Both ICD-10 and DSM-5 criteria for conduct or dissocial disorder require for the symptoms to be present for at least 6 months. 15 behaviors are listed that should be considered for the diagnosis of a conduct disorder, and at least three of them must be present. It should be indicated if the age of onset is before or after 10 years-old. Three subtypes are specified: conduct disorder limited to the family (F91.0), conduct disorder in unsocialized children (F91.1, where the child or adolescent has no friends and is rejected by his peers), and behavior disorder in socialized children (F91.2, where relationships with peers are within normal limits). Behaviors are grouped into four categories:
• Aggression to people and animals:
– He frequently lies and breaks promises in order to obtain benefits and favors, or to avoid obligations.
– He frequently starts physical fights (not including fights with siblings).
– He has used a weapon that could cause serious bodily harm to others (eg, bricks, broken bottles, knifes, firearm).
– He often stays out of the household at night, despite parental prohibition (beginning before age 13).
– Physical cruelty towards other people (eg, tying up, cutting, or burning their victims).
– Physical cruelty to animals.
• Destruction of private property:
– Deliberate destruction of another person’s property (different to setting a fire).
– Deliberately starting a fire with the intention of causing serious damage.
• Ruse and theft:
– Thefts of objects of significant value without confronting the victim, either at home or outside of it (eg: shops, foreign houses, counterfeits).
• Serious breach of the rules:
– Repeated absences from school, beginning before the age of 13.
– Leaving the home at least on two, or on one occasion for more than one night (unless it is to prevent physical or sexual abuse).
– Any episode of violent crime or incident that involves confrontation with the victim (including: “pulls”, robberies and extortion).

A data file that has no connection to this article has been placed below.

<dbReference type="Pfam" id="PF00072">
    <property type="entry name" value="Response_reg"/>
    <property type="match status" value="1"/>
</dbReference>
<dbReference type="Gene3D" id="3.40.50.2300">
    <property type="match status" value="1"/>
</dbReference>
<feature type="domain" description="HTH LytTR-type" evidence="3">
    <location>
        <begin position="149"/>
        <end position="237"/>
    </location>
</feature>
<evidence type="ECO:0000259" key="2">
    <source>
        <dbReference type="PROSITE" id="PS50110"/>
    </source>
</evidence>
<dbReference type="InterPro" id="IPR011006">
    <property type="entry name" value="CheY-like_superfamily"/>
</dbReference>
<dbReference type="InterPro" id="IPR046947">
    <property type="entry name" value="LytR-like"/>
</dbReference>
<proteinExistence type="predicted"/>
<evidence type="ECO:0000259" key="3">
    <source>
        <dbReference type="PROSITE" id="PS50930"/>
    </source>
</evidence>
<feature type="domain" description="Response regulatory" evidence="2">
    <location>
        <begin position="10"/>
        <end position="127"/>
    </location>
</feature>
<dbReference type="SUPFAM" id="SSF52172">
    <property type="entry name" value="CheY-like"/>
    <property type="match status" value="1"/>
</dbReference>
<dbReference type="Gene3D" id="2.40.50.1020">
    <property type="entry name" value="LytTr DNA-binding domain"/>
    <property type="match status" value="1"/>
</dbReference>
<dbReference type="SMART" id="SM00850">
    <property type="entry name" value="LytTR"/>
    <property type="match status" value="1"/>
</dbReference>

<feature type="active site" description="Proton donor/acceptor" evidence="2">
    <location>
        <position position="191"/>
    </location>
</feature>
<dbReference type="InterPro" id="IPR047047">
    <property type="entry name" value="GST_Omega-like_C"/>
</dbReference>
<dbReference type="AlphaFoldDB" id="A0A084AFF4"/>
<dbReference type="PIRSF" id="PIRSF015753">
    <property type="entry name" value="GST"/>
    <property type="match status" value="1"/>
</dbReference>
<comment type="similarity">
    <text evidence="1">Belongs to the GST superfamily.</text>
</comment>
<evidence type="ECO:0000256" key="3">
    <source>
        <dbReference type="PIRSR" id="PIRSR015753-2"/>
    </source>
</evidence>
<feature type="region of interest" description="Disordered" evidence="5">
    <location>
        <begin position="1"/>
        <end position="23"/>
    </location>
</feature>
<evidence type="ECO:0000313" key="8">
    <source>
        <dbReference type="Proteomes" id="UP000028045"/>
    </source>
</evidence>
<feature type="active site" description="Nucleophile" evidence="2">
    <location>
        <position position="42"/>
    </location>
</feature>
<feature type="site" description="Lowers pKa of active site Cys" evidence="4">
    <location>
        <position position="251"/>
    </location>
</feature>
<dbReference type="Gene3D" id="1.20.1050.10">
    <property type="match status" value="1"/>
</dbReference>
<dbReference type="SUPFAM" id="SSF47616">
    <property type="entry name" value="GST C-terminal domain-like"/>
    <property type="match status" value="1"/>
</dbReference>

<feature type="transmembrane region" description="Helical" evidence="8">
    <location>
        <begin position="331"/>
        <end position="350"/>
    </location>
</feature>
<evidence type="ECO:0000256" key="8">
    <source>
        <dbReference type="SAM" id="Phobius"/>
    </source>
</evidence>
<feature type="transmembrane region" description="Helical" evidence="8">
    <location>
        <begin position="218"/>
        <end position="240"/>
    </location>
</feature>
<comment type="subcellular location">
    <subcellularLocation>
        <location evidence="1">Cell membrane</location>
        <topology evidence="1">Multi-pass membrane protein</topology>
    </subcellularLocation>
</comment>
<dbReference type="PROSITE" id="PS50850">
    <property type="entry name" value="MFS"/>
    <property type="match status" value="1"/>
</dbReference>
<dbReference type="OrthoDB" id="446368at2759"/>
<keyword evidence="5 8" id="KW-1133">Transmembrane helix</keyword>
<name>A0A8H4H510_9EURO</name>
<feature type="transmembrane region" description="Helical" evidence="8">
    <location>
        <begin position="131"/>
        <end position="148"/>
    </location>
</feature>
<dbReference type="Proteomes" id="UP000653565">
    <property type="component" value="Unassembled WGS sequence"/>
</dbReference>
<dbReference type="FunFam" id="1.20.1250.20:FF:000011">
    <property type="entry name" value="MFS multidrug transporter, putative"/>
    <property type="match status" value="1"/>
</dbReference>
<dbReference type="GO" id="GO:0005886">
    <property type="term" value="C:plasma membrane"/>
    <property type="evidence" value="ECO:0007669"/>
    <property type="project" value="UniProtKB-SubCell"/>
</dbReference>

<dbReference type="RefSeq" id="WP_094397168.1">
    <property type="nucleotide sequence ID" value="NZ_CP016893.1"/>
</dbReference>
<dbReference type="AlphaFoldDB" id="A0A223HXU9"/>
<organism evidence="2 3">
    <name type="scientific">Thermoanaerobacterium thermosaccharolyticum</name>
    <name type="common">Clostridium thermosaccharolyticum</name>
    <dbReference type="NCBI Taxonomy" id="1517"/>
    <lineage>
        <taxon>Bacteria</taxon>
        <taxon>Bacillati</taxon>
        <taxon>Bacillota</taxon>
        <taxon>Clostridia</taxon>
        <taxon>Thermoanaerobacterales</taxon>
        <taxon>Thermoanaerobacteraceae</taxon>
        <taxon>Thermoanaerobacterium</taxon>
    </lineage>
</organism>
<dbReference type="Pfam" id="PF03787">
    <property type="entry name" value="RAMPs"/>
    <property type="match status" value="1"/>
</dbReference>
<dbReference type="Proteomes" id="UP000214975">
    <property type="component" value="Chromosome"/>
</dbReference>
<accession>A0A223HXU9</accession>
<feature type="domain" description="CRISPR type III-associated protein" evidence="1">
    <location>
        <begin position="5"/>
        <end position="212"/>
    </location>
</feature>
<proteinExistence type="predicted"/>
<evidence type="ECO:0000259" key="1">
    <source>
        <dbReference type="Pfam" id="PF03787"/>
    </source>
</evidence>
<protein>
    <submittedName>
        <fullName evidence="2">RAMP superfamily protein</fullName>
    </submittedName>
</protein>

– Forcing another person to have sex.
– Frequent bullying of others (eg, deliberate infliction of pain or harm, including intimidation, indecent abuse, or torture).
– Breaking into the home or vehicle of others.
The differential diagnosis must be considered with different pathologies, mainly psychiatric, which can generate symptoms similar to those previously described(7).
Among the psychopathological problems, the following can be found: ADHD, depressive disorders (often, adolescents with depression are more irritable than sad), anxiety disorders, substance abuse disorder, others less frequent (post-traumatic stress disorder, somatization, non-behavioral addictions…). Some diseases or situations can be associated with irritability or oppositional behavior. They are rare in children and adolescents, but the pediatrician should consider them in some specific cases. Most refer to neurological disorders (cranioencephalic trauma, cerebrovascular accidents, confusional syndromes, infections or brain tumors). Metabolic disorders or the effect of certain drugs, such as: corticosteroids, some antiepileptic drugs (perampanel) or others with a stimulant effect (anti-flu), can be confused with an ODD.